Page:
Teenage hope­ful Marks makes the choices on and off the court to go pro

Weekend Argus (Saturday Edition) - - SPORT - MIKE DE BRUYN

IF Aaron Marks wants to be a pro­fes­sional sports­man one day, all he has to do is keep work­ing hard and never stop believ­ing.

As things stand, the 15-yearold Fres­naye res­i­dent is on the right track with his ten­nis. He has racked up eight ju­nior sin­gles and five dou­bles ti­tles to date.

This week, he got the chance to punch above his weight in a pro­fes­sional Fu­tures tour­na­ment in Stel­len­bosch and while he never made it through the quali­fy­ing rounds, the chance to play against a 23-year-old Amer­i­can gave insight as to what life would be like in the paid ranks.

Marks’ game has come on in leaps over, so much so that he’s climbed a cou­ple of hun­dred places on the lat­est ju­nior Un­der-18 world rank­ings to a ca­reer high 1212.

The nat­u­ral all-rounder – he ex­celled at cricket, soc­cer and swim­ming be­fore hav­ing to give those sports up to con­cen­trate on ten­nis – knows all too well that suc­cess in life can only be achieved by pas­sion and com­mit­ment to the cause.

“Love it to be that way, for me there’s no other way,” he said. “Got Mom and Dad at my sides, that’s part of the bat­tle won. Now for me to do my bit to make my goal a re­al­ity.”

Join­ing the An­thony Har­ris Ten­nis Academy in Bantry Bay proved to be a step in the right di­rec­tion for Marks. In fact, in­valu­able. Har­ris, a former pro player, will have im­parted the facts of life as a pro­fes­sional on the teenager.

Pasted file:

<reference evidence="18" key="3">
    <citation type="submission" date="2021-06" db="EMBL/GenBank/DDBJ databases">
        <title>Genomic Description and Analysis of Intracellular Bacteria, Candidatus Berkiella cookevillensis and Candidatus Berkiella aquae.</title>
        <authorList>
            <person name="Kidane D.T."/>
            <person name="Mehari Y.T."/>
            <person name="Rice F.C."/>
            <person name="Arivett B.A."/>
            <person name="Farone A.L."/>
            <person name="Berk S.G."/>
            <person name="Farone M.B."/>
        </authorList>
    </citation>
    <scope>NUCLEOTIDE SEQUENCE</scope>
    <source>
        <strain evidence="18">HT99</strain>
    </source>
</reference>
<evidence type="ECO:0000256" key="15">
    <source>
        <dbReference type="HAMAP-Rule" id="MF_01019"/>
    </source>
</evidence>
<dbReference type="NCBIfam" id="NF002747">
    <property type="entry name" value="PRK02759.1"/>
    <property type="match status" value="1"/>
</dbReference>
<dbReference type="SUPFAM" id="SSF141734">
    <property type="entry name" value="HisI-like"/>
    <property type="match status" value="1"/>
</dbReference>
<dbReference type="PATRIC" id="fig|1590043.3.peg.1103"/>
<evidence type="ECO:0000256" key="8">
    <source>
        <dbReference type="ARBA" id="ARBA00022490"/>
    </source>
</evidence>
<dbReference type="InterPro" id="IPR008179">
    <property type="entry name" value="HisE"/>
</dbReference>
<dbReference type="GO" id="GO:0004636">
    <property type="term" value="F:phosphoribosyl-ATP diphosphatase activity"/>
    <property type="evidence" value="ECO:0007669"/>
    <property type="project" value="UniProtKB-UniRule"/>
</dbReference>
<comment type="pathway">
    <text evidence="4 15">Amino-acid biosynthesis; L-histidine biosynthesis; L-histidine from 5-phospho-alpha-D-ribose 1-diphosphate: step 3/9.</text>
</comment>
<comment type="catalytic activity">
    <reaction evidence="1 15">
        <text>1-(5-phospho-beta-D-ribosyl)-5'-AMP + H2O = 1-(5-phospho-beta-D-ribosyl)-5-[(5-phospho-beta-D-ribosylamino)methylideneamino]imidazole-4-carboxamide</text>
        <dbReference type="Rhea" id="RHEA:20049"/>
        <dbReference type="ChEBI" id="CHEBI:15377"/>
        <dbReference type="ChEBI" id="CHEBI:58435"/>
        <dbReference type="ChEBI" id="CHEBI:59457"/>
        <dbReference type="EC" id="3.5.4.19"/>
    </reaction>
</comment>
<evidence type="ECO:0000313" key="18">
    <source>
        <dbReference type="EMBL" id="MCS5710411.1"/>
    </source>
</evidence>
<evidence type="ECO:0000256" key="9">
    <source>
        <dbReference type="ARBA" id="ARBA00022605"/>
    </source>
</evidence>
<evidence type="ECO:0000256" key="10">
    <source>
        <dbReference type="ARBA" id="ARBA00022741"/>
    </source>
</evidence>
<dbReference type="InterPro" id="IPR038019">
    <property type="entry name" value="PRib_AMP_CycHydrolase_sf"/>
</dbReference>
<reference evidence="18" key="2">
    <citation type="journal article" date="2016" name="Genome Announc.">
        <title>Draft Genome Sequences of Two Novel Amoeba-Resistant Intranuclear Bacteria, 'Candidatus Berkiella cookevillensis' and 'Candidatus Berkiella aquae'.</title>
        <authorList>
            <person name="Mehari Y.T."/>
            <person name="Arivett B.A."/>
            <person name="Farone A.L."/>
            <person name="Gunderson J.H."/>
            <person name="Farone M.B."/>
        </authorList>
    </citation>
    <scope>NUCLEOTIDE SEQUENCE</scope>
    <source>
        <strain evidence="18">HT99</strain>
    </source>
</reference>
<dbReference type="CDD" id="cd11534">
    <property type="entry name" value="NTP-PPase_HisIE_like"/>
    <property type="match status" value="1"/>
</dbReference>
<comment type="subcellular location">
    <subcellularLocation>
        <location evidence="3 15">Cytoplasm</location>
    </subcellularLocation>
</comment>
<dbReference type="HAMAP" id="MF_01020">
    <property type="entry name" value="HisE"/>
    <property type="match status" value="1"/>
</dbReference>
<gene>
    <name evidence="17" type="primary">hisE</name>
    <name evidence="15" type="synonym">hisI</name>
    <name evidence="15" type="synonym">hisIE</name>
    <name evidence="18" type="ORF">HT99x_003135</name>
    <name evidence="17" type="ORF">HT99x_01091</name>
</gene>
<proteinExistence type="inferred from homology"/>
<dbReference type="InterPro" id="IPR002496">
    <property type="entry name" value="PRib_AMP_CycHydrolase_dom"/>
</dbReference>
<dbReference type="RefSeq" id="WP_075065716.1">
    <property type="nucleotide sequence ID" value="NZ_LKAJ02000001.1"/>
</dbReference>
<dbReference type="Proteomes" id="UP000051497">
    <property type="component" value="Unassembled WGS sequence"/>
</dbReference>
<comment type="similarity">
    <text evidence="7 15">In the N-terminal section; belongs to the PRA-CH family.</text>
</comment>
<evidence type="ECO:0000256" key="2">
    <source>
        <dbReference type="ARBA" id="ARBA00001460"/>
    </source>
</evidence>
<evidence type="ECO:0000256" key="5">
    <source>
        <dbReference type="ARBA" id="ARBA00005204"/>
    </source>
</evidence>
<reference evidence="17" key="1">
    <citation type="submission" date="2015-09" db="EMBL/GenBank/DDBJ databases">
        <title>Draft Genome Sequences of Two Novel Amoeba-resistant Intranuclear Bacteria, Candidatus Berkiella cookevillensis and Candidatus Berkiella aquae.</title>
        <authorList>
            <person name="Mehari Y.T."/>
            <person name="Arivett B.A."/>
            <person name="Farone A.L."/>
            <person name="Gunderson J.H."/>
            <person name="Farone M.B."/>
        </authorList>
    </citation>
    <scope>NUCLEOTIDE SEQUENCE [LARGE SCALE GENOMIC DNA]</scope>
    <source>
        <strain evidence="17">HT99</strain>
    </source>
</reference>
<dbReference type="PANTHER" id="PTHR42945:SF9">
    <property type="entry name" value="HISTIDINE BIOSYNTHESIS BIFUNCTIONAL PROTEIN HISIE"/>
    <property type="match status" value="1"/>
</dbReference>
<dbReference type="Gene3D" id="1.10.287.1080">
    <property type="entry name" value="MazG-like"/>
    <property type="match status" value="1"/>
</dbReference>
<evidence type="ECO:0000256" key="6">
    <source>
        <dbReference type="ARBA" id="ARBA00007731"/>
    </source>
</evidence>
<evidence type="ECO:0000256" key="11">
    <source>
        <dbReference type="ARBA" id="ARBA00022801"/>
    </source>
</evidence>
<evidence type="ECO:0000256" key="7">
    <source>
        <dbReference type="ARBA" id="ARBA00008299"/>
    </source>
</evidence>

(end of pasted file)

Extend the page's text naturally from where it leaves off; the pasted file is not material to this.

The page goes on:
“When Aaron be­gan train­ing with An­thony his true pas­sion and tal­ent came through. That was when he made the tough choice to drop the other three sports he was play­ing and con­cen­trate on ten­nis,” Marks’ mother Terri said.

“Be­ing an in­di­vid­ual sport, it is vi­tal to re­ceive the cor­rect train­ing, and cor­rect tech­nique, and re­ceive the right de­vel­op­ment.

“Aaron started play­ing lo­cal tour­na­ments at the age of 11, and within a year be­gan to climb the na­tional rank­ings . In the past two years he has turned his fo­cus to the World In­ter­na­tional Ten­nis Fed­er­a­tion (ITF) U18 Tour.

“It meant that he could now travel with older play­ers in the Academy at the age of 13, and he played his first ITF in Zim­babwe, where he won a quali­fy­ing match.

“He un­der­stood that th­ese ex­pe­ri­ences were to learn and grow from, to see what tal­ent is out there, and to know what would be re­quired of him should he wish to pur­sue ten­nis se­ri­ously.”

Marks prac­tices five hours a day, and that ex­cludes an hour at the gym and a fit­ness ses­sion on the court. He then has a tu­tor un­til 8pm ev­ery night.

“It is im­por­tant for me to bal­ance sport and school­work,” Marks said. “Goes hand in hand in my book; have to have some­thing to fall back on if things don’t go my way.

“I’ve had to make sac­ri­fices so­cially… no big deal in that as­pect of my life. I’ve got my folks and my friends and that’s all I need.

“You make choices in life… and I’m stick­ing to my ones. I know for sure that any­thing less than to­tal com­mit­ment and ded­i­ca­tion will equal fail­ure in my book, and that’s not the route I’ve mapped out for my­self.”

With his serve get­ting quicker the stronger he gets, cou­pled with his solid fore­hand and de­fen­sively strong back­hand, Marks – who lists ice-cool former World No 1 Roger Fed­erer as his role model – is a name to look out for.

Maybe a top 10 player, like Kevin An­der­son be­came last month.

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